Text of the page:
Gaming

Reviewing my 2020 New Year’s Resolutions

Given the startling resemblance that 2020 bore to a burning wreck, I have resolved not to limp into this year with much resolve at all. Instead, I will review the list of resolutions that I made, in a hopeful haze, last January, with the benefit—or at least the dramatic irony—of hindsight. So, how did I do? Well, fortunately, I had the good sense to avoid getting my leg clasped in the rusty cliches of “Start jogging again,” or “Cut back on booze”; it’s as if part of me sensed the numbing inertia of the months ahead. To my surprise, I haven’t done all that badly. Let’s jump in.

1. Use the (gargantuan stretches of) time spent waiting for games and patches to download to do something constructive, like read, rather than eating in frustration.

Failed. I am currently chewing a McDonalds Chicken Select, vouchsafed to me, with the screech of a scooter, by those brave heroes at Uber Eats.

2. Finally stop bouncing off of The Witcher 3: Wild Hunt and force myself to stick with it.

Failed. Tradition dictates that just as Geralt sniffs his way out of White Orchard—hooked on the fragrant scent of his ex, Yennefer—my attention strays. During the early days of last year, I made it much further before my flagging, but the potent decoction of those early hours still dwindled before the end. This year, I’m pinning my hopes on the PlayStation 5 version—its loading times lopped and its spell enriched with ray-tracing—to lure me in for the long haul.

3. Git Gud.

Failed. I played Mortal Shell. I played Demon’s Souls, imbued as it was with wrist-rattling new powers. I started to replay Bloodborne, before Christmas, felling Father Gascoigne in a single attempt. However, to declare oneself Gud is, in itself, a failure. One is never Gud. Gudness is attained through continual failure. It is a state of spirit. The journey is the destination. The Gitting is what is gud.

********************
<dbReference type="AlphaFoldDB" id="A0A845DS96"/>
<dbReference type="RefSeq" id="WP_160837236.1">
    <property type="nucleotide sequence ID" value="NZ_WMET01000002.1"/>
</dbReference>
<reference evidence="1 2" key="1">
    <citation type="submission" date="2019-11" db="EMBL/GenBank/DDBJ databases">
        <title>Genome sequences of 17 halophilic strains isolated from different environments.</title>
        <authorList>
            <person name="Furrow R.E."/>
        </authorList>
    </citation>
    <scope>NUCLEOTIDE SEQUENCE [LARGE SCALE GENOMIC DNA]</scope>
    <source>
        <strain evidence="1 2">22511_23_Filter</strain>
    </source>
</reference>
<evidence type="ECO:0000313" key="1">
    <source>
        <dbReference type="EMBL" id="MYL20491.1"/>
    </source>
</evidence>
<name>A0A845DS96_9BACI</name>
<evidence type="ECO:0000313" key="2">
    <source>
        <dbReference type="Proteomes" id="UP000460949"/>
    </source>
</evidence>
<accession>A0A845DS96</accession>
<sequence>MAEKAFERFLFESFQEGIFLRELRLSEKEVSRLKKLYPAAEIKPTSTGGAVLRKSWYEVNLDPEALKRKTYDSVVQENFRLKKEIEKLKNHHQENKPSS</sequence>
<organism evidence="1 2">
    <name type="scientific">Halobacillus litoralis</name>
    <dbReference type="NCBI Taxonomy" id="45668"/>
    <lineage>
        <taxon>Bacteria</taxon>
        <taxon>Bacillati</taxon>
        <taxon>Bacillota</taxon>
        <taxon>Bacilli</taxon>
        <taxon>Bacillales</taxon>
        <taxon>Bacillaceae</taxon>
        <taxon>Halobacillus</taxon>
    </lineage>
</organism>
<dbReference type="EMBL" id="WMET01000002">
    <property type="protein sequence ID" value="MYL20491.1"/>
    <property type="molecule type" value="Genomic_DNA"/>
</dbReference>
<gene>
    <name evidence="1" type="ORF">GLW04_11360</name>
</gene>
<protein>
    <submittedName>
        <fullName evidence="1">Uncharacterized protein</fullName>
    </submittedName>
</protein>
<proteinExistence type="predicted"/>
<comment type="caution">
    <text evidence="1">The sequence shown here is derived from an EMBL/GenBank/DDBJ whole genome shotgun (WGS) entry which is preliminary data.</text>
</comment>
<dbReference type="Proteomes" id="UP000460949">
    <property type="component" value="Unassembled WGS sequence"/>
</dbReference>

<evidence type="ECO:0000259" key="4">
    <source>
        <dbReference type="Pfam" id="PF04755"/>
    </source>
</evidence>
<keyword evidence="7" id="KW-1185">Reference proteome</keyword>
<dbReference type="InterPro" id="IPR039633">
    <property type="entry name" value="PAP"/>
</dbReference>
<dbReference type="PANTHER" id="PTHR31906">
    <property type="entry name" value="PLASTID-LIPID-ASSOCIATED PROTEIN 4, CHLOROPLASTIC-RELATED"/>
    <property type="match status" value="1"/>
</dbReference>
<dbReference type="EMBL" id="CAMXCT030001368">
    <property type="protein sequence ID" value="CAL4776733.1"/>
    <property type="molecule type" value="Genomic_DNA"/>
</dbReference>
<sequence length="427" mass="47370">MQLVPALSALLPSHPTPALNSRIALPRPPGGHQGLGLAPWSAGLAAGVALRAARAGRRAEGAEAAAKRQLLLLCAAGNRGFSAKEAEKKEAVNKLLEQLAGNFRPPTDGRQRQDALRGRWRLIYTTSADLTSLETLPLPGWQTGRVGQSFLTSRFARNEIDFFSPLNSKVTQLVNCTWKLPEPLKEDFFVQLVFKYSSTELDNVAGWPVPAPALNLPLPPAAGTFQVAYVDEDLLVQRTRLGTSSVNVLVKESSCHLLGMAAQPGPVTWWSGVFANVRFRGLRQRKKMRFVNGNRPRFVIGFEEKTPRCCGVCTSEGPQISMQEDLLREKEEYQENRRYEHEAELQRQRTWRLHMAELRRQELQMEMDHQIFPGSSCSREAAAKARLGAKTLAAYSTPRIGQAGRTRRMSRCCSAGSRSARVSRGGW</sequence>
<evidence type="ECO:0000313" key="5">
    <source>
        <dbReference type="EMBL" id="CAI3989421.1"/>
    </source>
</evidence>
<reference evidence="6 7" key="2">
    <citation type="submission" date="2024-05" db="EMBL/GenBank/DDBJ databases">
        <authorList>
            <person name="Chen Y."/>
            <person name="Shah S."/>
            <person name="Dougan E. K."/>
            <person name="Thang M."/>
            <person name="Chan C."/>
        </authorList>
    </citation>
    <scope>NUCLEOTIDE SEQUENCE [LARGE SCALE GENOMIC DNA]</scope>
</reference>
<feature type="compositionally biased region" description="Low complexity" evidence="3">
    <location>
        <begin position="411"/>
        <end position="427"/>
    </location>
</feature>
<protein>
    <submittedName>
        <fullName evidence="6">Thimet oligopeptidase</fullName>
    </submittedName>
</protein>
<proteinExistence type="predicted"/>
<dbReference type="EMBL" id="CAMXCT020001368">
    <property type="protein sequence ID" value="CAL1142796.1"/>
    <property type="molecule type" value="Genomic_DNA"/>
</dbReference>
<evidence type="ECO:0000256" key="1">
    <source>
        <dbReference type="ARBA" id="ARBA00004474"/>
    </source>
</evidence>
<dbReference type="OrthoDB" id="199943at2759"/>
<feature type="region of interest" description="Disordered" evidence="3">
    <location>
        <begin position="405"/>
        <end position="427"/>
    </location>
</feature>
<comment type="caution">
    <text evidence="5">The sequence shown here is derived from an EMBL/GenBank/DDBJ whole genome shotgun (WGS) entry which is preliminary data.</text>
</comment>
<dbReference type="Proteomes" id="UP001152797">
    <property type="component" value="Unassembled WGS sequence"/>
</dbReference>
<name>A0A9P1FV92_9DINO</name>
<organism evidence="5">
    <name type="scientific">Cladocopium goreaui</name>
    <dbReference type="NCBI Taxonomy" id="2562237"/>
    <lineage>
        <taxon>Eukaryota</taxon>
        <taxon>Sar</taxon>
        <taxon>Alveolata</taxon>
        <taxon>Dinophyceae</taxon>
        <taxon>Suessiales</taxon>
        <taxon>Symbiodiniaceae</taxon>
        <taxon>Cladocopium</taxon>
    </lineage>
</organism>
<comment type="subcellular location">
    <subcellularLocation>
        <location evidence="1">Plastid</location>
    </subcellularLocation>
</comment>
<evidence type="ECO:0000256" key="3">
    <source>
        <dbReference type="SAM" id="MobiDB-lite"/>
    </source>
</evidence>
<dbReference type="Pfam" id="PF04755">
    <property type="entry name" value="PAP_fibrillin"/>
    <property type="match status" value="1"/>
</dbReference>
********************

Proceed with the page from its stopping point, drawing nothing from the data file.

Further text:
4. Try not to replay Metal Gear Solid 3: Snake Eater again, despite having it on the 3DS now.

Failed. I continued playing on the 3DS, albeit briefly, early, and, only this week, have downloaded it on the Vita.

5. Be excited for the new generation of consoles, instead of quietly and angrily reiterating how little I am excited by better graphics.

Succeeded. First, the PS5 controller, crammed with tingling haptics and disobedient triggers, is the one next-gen feature that truly feels next. Meanwhile, and maybe even more unlikely, is that the Xbox Series X actually did get me excited about better graphics—via the unorthodox strategy of smearing them, like an anti-ageing cream, over old games.

6. Stop saying “Xbox Games Pass,” rather than Xbox Game Pass, which is what it is.

Succeeded. All one has to remember is that, while Microsoft’s monthly subscription service entails the playing of many games, its name is forged not of nouns but verbs, as in, “With this pass, you may game.”

7. Accept the fact that a shortage of hours in the day means that I really shouldn’t have Xbox Game Pass, PlayStation Now, and Apple Arcade subscriptions.

Succeeded. See next entry.

8. Remember—and also summon the willpower—to cancel Xbox Game Pass, PlayStation Now, and Apple Arcade subscriptions before I get charged for another month.

Succeeded, in a way. I didn’t cancel PlayStation Now; I simply started using it, and it’s excellent. I still have another year of Xbox Games Pass, but that was part of some ludicrous one-year-for-a-pound deal I got. I did cancel Apple Arcade.

9. Learn what min-maxing means.